Cardiovascular disease

Several prospective, randomized studies show vascular benefits with olmesartan medoxomil: reduced progression of coronary atherosclerosis in patients with stable angina pectoris (OLIVUS); decreased vascular inflammatory markers in patients with hypertension and micro- (pre-clinical) inflammation (EUTOPIA); improved common carotid intima-media thickness and plaque volume in patients with diagnosed atherosclerosis (MORE); and resistance vessel remodeling in patients with stage 1 hypertension (VIOS).

R. Preston Mason18

Olmesartan and other ARBs have been used to block various bad effects of Angiotensin II, including heart failure. In this regard, olmesartan has been shown to:

  • protect the heart from damage from inflammation in myocarditis19
  • ameliorate acute experimental autoimmune myocarditis, in rats, suppressing cytotoxic myocardial injury 20
  • prevent acute left ventricular dysfunction21
  • lower C-reactive protein, one of the acute phase proteins that increase during systemic inflammation22
  • act as an antiarrhythmic23
  • block the production of Angiotensin II, thus improving mortality rates in heart failure patients24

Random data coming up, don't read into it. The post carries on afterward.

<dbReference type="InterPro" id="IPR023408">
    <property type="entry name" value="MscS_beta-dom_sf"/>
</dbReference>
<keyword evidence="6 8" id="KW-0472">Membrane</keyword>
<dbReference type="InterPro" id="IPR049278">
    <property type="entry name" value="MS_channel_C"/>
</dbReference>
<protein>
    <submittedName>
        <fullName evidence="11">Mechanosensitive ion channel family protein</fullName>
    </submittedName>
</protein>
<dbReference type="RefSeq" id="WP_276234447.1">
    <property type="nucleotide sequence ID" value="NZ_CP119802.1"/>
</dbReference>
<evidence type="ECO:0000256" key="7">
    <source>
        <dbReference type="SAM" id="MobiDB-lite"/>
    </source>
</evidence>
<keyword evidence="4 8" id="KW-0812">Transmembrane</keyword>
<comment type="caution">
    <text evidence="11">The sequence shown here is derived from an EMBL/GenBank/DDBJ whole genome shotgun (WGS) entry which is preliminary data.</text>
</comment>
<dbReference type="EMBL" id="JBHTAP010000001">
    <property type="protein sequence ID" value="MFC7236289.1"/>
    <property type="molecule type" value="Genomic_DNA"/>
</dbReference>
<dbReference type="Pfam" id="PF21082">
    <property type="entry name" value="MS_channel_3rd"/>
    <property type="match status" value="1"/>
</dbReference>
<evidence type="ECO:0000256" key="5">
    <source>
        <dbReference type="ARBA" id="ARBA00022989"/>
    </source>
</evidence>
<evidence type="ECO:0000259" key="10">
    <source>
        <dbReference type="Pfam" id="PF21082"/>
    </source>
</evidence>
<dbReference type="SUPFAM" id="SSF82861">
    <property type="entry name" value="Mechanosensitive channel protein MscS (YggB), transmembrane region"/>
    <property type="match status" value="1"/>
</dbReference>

• reduces the volume of atherosclerotic plaques25 26

Olmesartan has also been shown to mildly reduce the risk of stroke in people at high risk for strokes (cerebrovascular events).27

Pharmacotherapy targeting the renin-angiotensin system [the mechanism of the ARBs] is one of the most effective means of reducing hypertension and cardiovascular morbidity.28 29

Nien-Chen Li et al.30

Kidney disease

A number of studies have found that olmesartan and other ARBs possess various ways of protecting the kidneys from the effects of inflammation and cytokine damage.

Historical note: early insights into the necessity of frequent ARB dosing

In August 2002, Trevor Marshall and Frances (Liz) Marshall published a NetPrint about valsartan (Diovan), in which they reported that the once daily dosing of the ARB caused psychedelic dreams and psychotic events in two sarcoidosis patients. On the theory that these symptoms were caused by changes in plasma concentration, the frequency of the dosing of ARB was increased, which ended up reducing symptoms of disease including psychedelic dreams. This early insight into ARBs anti-inflammatory effects led Marshall to conclude that for an ARB to provide symptomatic relief, it was necessary to use more frequent dosing than typical. Marshall would later go on to recommend frequent dosing of another ARB, olmesartan, as a part of the Marshall Protocol.

Related publications and presentations

Notes and comments

  • work in how low blood pressure is not caused by olmesartan
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Wow. This paper touches everything. VDR impact on DNA repair, Naltrexone actions, VDR downregulates RAS. Just wow…